What time is it on the north pole? I mean, suppose I lived in Texas and I traveled straight north until I reached the north pole. I would look at my watch and determine what time I had arrived. But suppose just as I was mouthing the words, someone from New York arrived and said it was one hour later. And then I spin around and notice someone from California checking her watch, and she says it’s two hours earlier. And then, because in hypotheticals like this anything is possible, someone from each of the 21 other time zones comes trudging up peering intently at his or her watch. Naturally, an argument ensues, but the results are inconclusive, basically on account of its being conducted in several languages. Who is right? –Ray A. Balestri, Dallas

Why, I am, Ray. I’m surprised you have to ask. Glad to get the north-pole situation cleared up, in any event, what with the S. Claus situation and all. As you rightly observe, polar timekeeping is a little weird, one of many anomalies arising from the imposition of a Cartesian coordinate system on a spherical surface (and how’s that for slinging the ten-dollar terminology?). Polar joke: The winds at the south pole are very consistent–they’re always out of the north! OK, so maybe it didn’t make you spit out your soup, but they tell me it got big laughs at a recent colloquium of OAE’s–Old Antarctic Explorers, as they coyly call themselves.

Although timekeeping reaches the point of crisis only at the poles, it’s a hassle throughout the polar regions, since close adherence to the conventional time-zone system would require you to reset your watch every five miles on any jog through the ice fields. To avoid this, some clock of convenience is usually settled on. The nuclear submarine Nautilus kept Greenwich mean time when it sailed beneath the polar ice cap in 1958. (The commander of the vessel described the journey in a book entitled Nautilus 90 Degrees North, the title referring to yet another Cartesian oddity: the poles are the only places that can be definitely located with a single number, as opposed to the usual two for latitude and longitude. Babes are always impressed when you tell them this at bars.)

Most U.S. antarctic facilities keep New Zealand time, since NZ is the supply point. A geologist who’s done fieldwork in the antarctic says his team occasionally shifted the schedule 12 hours so that during the “day” (this is the land of the midnight sun, remember) they’d be in the sun rather than the much colder shadow when working on a south-facing slope. You’ll have to think a bit to understand why this is so, a useful exercise under any circumstances.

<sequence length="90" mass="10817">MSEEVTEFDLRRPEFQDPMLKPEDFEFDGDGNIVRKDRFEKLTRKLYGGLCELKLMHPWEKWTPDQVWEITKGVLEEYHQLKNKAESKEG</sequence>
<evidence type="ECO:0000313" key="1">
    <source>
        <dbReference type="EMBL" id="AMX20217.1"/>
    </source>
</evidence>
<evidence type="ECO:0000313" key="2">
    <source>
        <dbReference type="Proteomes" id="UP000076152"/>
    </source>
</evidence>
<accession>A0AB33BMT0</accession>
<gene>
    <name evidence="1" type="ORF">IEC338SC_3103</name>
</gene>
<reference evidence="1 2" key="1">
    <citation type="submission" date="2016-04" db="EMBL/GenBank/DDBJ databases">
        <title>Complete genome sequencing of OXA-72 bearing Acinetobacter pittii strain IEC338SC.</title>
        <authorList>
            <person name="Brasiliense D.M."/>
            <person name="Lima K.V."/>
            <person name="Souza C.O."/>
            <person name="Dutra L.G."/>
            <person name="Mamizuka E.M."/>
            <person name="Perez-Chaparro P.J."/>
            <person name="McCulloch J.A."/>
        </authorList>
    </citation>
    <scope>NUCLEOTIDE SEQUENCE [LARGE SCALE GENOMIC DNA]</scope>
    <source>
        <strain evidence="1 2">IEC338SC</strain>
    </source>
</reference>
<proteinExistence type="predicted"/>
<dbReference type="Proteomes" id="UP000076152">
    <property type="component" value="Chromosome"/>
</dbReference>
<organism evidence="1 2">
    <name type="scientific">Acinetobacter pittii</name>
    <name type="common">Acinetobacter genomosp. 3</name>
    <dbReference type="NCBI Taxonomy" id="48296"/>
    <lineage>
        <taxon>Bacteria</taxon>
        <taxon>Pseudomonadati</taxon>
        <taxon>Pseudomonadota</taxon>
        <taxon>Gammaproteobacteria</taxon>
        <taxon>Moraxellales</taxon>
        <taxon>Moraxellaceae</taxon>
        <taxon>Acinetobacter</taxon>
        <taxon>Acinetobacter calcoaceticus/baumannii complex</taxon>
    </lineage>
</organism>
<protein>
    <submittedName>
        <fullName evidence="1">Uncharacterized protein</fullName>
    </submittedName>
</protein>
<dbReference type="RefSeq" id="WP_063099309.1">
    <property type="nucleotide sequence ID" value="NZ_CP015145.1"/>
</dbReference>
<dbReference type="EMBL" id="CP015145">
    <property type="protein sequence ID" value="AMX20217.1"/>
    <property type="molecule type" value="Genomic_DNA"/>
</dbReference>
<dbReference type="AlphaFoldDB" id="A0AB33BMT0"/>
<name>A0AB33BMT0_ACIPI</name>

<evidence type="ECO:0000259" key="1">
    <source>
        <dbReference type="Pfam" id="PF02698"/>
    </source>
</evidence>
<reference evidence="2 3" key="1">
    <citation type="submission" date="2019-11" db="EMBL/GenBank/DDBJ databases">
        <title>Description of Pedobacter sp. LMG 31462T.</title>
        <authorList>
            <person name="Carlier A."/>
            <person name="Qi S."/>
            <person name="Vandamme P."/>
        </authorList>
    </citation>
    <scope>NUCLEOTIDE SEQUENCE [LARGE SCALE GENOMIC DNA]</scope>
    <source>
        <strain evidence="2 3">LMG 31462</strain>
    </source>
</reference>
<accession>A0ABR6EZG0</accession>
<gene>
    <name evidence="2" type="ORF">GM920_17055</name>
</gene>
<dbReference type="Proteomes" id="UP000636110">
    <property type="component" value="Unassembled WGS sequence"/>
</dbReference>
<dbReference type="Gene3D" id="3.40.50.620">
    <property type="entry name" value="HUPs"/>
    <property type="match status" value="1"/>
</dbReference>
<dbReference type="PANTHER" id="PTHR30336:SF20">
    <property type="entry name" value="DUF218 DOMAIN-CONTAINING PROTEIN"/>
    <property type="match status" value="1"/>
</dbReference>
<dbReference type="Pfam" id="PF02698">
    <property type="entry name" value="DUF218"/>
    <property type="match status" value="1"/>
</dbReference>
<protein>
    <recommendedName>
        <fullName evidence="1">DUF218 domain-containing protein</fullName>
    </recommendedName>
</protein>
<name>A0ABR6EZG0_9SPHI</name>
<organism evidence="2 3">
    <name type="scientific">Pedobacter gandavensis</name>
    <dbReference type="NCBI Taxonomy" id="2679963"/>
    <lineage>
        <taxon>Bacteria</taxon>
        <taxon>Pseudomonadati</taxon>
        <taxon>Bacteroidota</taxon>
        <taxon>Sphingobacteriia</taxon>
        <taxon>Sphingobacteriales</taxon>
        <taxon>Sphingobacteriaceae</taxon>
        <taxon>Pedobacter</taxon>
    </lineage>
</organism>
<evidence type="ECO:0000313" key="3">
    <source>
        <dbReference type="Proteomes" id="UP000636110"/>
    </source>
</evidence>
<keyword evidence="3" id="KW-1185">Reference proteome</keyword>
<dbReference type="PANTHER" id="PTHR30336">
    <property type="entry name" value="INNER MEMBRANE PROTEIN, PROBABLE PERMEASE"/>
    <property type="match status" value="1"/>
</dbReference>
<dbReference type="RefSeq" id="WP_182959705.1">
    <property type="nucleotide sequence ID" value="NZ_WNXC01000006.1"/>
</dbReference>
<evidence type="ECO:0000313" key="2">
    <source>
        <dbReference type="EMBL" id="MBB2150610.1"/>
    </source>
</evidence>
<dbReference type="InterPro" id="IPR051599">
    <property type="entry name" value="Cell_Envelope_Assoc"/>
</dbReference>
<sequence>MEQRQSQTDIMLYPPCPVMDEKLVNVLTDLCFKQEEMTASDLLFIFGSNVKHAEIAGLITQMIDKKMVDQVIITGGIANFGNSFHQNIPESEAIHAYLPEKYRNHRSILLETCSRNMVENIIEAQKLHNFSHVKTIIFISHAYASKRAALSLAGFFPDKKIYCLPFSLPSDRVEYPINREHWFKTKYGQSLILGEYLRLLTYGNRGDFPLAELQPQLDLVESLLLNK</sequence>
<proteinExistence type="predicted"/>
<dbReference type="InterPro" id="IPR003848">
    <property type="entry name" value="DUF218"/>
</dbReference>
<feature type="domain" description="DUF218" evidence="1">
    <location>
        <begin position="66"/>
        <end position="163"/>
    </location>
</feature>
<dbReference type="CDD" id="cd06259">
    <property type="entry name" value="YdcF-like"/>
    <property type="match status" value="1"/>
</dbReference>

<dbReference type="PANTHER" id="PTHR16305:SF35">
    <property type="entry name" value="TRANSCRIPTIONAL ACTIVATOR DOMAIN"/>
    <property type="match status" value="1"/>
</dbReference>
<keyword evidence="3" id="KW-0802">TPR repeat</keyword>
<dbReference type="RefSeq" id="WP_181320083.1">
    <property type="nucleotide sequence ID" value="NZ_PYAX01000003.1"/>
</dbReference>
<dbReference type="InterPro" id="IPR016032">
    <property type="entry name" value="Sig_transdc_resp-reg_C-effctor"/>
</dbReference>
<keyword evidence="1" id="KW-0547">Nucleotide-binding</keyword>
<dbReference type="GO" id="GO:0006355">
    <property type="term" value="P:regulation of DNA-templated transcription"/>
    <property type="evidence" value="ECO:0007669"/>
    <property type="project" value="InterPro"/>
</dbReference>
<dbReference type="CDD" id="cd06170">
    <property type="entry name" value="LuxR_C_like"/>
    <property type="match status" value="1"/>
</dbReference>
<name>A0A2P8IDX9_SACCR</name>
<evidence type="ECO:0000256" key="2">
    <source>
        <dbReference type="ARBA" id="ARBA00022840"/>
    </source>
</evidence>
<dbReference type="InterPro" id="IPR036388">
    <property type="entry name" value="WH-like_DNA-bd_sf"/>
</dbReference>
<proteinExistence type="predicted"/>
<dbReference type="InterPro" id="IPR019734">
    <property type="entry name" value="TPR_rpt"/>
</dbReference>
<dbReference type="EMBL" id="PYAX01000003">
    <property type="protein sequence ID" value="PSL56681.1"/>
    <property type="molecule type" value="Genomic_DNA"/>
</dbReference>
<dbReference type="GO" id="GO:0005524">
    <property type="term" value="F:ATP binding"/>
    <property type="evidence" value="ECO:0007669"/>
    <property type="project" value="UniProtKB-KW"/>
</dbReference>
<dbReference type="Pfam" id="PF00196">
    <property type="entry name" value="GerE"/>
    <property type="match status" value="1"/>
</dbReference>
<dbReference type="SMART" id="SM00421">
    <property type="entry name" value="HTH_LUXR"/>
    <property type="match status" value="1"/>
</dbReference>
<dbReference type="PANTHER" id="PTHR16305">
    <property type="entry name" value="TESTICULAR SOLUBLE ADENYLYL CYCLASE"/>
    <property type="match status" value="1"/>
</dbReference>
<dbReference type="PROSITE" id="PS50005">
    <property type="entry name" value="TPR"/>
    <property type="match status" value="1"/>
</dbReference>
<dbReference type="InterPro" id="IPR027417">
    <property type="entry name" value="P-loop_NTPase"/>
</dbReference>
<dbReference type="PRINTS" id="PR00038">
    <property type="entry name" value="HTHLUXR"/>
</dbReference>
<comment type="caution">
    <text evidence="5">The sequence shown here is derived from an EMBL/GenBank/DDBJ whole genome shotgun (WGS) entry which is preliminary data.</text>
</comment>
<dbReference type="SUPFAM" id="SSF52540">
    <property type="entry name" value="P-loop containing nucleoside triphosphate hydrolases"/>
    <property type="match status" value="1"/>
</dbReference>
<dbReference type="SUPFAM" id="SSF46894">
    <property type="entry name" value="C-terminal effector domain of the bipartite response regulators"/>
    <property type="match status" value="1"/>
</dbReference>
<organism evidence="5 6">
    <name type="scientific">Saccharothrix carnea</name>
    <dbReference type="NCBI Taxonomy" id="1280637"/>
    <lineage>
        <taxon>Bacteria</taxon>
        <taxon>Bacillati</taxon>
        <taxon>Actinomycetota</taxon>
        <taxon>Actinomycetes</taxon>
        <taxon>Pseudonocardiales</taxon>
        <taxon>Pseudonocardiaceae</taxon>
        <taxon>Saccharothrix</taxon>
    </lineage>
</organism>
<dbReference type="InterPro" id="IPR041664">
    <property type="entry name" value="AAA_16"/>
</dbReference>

Regarding kaleidoscopic eye patterns [October 29], pressing your eyes with the heels of your hands does not produce “random nerve firing” as you state. Rather, it raises your intraocular pressure until it matches or exceeds the pressure in your retinal artery, at which point blood flow to your retina and the tip of your optic nerve ceases. (This is called ischemia.) When this happens, nerve impulses also cease flowing toward neural relays further back in your brain. Thus unconstrained (technically, “released”) by sensory input, these higher relays take on a life of their own and generate the patterns you describe.

I hate to be a wet blanket, but pressing your eyes may precipitate blindness in older individuals with glaucoma or atherosclerotic vessels. Normal intraocular pressure is under 20mm Hg, while mean arterial pressure is about 100mm Hg. If the latter pressure is maintained for more than a few seconds in order to “watch the light show,” the risk of retinal infarction (permanent death of retinal ganglion cells) swiftly increases in individuals of any age. Eyeball rupture is also a possibility, especially in individuals who have had eye surgery. My advice is that if you’re under 50, don’t do this beyond five seconds. –Richard Cytowic, MD, Washington, D.C.

If I understand you, Richard, I should have said “random neural relay firing” rather than “random nerve firing.” I burn with shame at this error and promise not to let it happen again.

Art accompanying story in printed newspaper (not available in this archive): illustration/Slug Signorino.